The drawings are highly finished works of art in themselves. They are in no way brief sketches. Most of my drawings are 22 x 30,” which is a size I feel comfortable with. Once I have investigated the tree forms, I convert the drawings into acrylic on linen paintings, the largest of which is usually about 40 x 44 inches. I have made a series of 8 x 10” paintings and a selection of works in-between these extremes. I always make paintings from the drawings. That is my complete process.
MICHAEL: What do painting and art in general do for you? Why art? When did this all begin for you?
MARY: Painting is a roller coaster ride of the emotions that appeals to adventurous people who like a challenge that involves heavy-duty risk taking. I started painting in pre-school when I was about five years old. I loved it then and I love it now. I like the painting process; there is never a dull moment when one is applying paint that has been carefully mixed, making the adjustments when that acrylic color doesn’t sit right or sit smoothly on the linen. I took art again in high school and was acknowledged for a sculpture I did. Encouragement is very potent when one is young. It provides clues that help to form one’s persona. My mother was artistic, but she didn’t stick to anything. When she couldn’t paint the fog from a calendar Marie Morisot painting, she gave up. One must be tough to be a painter. Giving up is not an option.
I studied History-Political Science with a view to high school teaching when I was in college. I knew I had to earn a living. I never dreamed of becoming an artist until much later. Post Grad, I had to study Special Education at night school while on the job, as the history positions in high school were fully booked. I had to get a certificate (36 graduate credits) in Virginia to teach. Finally, making a long story long, I reconnected with painting by doing murals with my students.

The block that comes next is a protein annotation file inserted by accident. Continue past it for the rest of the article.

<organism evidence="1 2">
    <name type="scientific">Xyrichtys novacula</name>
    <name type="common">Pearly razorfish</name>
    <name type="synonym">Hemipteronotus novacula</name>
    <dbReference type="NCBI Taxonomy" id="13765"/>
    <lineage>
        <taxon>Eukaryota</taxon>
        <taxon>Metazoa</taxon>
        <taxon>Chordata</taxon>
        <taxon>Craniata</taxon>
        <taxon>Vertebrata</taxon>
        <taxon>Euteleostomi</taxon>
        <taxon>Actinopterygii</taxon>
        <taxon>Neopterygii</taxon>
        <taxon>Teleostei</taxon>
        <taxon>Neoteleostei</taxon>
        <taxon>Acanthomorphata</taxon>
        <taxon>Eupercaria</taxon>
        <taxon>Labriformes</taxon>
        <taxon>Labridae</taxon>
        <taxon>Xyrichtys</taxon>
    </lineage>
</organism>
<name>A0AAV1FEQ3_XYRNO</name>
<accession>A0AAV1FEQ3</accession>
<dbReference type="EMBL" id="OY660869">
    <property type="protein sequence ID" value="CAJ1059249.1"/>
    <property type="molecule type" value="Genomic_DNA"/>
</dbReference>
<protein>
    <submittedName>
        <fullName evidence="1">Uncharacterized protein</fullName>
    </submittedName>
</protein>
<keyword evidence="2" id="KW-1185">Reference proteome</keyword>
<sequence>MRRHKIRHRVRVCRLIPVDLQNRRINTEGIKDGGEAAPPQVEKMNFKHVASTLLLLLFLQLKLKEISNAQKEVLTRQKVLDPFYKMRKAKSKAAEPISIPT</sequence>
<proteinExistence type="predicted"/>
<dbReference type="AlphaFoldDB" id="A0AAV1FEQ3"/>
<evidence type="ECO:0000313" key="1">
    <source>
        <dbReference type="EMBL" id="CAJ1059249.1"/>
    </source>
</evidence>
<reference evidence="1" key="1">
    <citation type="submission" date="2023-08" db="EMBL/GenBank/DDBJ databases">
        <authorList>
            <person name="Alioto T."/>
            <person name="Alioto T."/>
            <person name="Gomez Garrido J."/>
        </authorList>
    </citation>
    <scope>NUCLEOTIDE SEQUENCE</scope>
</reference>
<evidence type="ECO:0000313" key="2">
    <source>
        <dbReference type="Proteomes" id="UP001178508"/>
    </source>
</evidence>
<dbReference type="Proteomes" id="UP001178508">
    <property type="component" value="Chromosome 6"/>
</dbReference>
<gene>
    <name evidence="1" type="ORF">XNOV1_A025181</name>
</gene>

Once I finished the night school certificate, I was finally able to take a sabbatical leave to study art for a year in New York. I loved it here. It was a big challenge as the field of art is super sophisticated and I had little background. I got through three years of full-time art school where I learned especially to draw. The painting section of the school was not strong. After I left, I had to go back to teaching to survive. This meant four years of graduate school for Special Ed in NYC, teaching days, as the state would not recognize my credits from University of Virginia Extension. Finally, when I got married, I was able to take up art full time. That was decades ago. Since then, I also became an international art critic (AICA/USA). I write for (numerous) publications.
MICHAEL: Very cool. You know Mary, so many people view art critics as these snobby, uptight and angry people who criticize everything and are just awaiting an opportunity to be crossed so they can blast you in their next article. LOL! Do you see yourself this way?